Laurence Richardson was born at Great Crosby, Lancashire, England. He was educated at Brasenose College, Oxford, and after his conversion to Catholicism, studied for the priesthood at Douai. He was ordained in 1577 and sent to the English mission, where he changed his name from Johnson to Richardson.

Thomas Cottom was born at Dilworth, Lancashire, in 1549, and like Richardson, was educated at Brasenose, converted to Catholicism, and studied for the priesthood at Douai. He finished his studies in Rome, was ordained, and received into the Society of Jesus. He returned to England in 1580, but was arrested upon landing at Dover and imprisoned in the Tower, where he waited two years to be hanged.

William Filby was born in Oxfordshire and educated at Lincoln College, Oxford. He, too, was a convert to the faith, but attended the seminary at Rheims, where he was ordained in 1581. The following year he was martyred (Benedictines).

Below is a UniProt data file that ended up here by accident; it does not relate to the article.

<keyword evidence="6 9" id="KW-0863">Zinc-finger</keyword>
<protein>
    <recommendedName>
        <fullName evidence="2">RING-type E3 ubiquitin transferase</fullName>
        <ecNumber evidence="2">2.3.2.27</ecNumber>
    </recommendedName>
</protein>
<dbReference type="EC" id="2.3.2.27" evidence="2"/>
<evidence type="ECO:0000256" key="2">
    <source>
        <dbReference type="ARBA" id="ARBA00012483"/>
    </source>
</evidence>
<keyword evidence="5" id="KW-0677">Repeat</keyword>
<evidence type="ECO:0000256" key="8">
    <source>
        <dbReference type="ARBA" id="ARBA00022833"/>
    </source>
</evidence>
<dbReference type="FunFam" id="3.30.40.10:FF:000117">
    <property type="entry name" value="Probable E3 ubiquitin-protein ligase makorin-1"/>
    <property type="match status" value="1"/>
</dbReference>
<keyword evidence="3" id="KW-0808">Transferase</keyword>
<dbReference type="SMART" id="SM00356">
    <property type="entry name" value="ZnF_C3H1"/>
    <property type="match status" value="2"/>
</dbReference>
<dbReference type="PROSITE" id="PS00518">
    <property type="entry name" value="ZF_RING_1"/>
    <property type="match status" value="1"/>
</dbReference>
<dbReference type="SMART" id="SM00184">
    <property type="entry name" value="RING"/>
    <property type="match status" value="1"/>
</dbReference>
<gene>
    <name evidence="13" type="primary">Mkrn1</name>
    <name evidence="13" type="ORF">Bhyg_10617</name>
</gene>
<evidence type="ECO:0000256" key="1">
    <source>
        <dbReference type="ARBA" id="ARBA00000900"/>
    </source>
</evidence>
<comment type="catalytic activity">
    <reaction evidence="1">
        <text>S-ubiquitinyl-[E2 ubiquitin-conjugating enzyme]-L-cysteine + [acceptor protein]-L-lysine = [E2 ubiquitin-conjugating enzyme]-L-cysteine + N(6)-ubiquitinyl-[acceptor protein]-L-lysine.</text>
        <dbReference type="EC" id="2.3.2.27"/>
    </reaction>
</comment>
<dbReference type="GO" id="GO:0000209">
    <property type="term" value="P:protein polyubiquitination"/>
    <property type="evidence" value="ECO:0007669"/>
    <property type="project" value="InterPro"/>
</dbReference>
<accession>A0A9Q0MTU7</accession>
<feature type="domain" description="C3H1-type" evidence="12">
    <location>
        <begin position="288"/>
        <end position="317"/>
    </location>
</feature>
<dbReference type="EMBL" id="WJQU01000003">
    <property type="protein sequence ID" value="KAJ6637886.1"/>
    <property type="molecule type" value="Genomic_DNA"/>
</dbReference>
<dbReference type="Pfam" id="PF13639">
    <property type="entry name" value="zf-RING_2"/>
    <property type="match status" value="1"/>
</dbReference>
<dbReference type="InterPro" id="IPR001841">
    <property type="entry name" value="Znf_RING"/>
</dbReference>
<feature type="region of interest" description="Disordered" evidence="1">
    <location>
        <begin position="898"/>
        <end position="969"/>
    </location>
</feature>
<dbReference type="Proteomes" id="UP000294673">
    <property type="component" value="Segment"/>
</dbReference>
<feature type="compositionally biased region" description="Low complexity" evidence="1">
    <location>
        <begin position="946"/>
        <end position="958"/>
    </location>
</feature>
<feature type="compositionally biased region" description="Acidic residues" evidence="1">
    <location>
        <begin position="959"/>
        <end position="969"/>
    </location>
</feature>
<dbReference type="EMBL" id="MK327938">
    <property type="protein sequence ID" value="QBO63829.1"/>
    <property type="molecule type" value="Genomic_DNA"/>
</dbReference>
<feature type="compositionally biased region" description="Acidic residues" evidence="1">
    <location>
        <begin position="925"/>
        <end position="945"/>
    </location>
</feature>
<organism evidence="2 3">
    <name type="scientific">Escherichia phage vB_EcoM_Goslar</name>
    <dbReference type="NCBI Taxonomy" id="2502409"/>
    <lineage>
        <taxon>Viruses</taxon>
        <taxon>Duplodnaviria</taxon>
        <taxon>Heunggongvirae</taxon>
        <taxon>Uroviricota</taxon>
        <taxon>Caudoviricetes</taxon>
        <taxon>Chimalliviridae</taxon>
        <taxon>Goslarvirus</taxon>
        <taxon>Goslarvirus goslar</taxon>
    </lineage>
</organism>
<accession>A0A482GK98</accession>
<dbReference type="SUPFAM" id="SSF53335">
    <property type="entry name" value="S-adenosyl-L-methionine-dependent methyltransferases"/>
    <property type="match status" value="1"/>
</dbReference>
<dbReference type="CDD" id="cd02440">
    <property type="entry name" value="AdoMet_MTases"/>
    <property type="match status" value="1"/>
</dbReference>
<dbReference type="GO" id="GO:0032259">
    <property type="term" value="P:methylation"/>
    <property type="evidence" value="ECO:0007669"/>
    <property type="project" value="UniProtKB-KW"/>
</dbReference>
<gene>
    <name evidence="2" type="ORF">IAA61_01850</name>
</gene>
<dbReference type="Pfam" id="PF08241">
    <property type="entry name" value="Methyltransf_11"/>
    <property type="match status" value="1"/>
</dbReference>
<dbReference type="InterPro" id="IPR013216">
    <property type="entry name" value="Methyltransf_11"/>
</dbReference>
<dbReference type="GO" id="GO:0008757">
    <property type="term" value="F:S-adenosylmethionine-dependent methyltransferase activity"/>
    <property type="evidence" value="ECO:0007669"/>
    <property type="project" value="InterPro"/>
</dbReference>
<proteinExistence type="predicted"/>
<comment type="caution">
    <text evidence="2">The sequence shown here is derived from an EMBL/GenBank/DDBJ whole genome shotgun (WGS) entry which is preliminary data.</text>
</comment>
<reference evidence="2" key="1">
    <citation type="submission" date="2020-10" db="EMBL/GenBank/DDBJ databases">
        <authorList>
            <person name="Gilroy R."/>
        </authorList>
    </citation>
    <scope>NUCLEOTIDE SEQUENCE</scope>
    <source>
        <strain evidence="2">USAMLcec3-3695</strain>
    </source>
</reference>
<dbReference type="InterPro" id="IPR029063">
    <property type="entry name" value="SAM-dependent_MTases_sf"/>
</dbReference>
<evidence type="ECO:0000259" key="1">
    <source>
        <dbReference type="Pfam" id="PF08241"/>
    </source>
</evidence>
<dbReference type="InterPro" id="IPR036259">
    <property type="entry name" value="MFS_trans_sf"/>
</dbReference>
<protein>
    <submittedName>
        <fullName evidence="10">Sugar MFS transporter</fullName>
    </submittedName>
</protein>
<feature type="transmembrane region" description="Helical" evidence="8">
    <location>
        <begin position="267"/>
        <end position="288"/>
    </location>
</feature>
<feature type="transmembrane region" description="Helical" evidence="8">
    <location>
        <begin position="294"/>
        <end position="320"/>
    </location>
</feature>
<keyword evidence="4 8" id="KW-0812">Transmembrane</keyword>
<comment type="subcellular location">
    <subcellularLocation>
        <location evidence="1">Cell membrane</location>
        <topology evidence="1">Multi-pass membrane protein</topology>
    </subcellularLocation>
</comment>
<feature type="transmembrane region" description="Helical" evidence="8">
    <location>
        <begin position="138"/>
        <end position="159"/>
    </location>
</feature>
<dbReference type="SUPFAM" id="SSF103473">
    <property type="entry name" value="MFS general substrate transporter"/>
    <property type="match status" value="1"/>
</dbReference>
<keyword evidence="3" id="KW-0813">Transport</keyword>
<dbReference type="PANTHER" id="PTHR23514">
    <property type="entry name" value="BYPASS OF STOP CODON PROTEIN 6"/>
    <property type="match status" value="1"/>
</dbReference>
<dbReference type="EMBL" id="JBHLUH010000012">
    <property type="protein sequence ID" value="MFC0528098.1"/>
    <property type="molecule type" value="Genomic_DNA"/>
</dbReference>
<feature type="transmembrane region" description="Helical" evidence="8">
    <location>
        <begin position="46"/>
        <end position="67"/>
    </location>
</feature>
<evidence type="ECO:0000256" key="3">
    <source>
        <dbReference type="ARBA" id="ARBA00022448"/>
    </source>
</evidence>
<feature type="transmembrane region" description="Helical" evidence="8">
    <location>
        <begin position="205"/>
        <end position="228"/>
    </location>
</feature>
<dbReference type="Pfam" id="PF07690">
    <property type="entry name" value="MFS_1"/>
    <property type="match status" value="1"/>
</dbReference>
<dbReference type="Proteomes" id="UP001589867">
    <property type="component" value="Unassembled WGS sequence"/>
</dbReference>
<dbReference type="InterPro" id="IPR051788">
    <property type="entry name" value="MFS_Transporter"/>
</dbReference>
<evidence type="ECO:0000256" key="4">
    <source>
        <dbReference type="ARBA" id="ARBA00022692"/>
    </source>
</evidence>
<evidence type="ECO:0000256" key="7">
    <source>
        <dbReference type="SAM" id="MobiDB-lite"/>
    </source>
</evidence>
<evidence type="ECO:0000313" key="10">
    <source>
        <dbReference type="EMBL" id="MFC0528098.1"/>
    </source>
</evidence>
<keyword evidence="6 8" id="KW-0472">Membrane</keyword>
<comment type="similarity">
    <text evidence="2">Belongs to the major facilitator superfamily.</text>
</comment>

Luke Kirby, Priest M (RM)

Born at Bedale, Yorkshire, England; died at Tyburn near London, May 30, 1582; canonized by Pope Paul IV in 1970 as one of the Forty Martyrs of England and Wales. Saint Luke graduated from Cambridge, converted to Catholicism, and, in 1576, went to Douai to study for the priesthood. After further study in Rome, he was ordained in 1577 and sent on the English mission in 1580. Soon after his arrival he was arrested and charged with conspiring against the queen, though in reality because he was a Catholic priest. He was imprisoned in the Tower of London, subjected to the terrible torture known as "the scavenger's daughter," and then hanged, drawn, and quartered with Blessed Laurence Richardson, Thomas Cottam and William Filby (Benedictines, Delaney).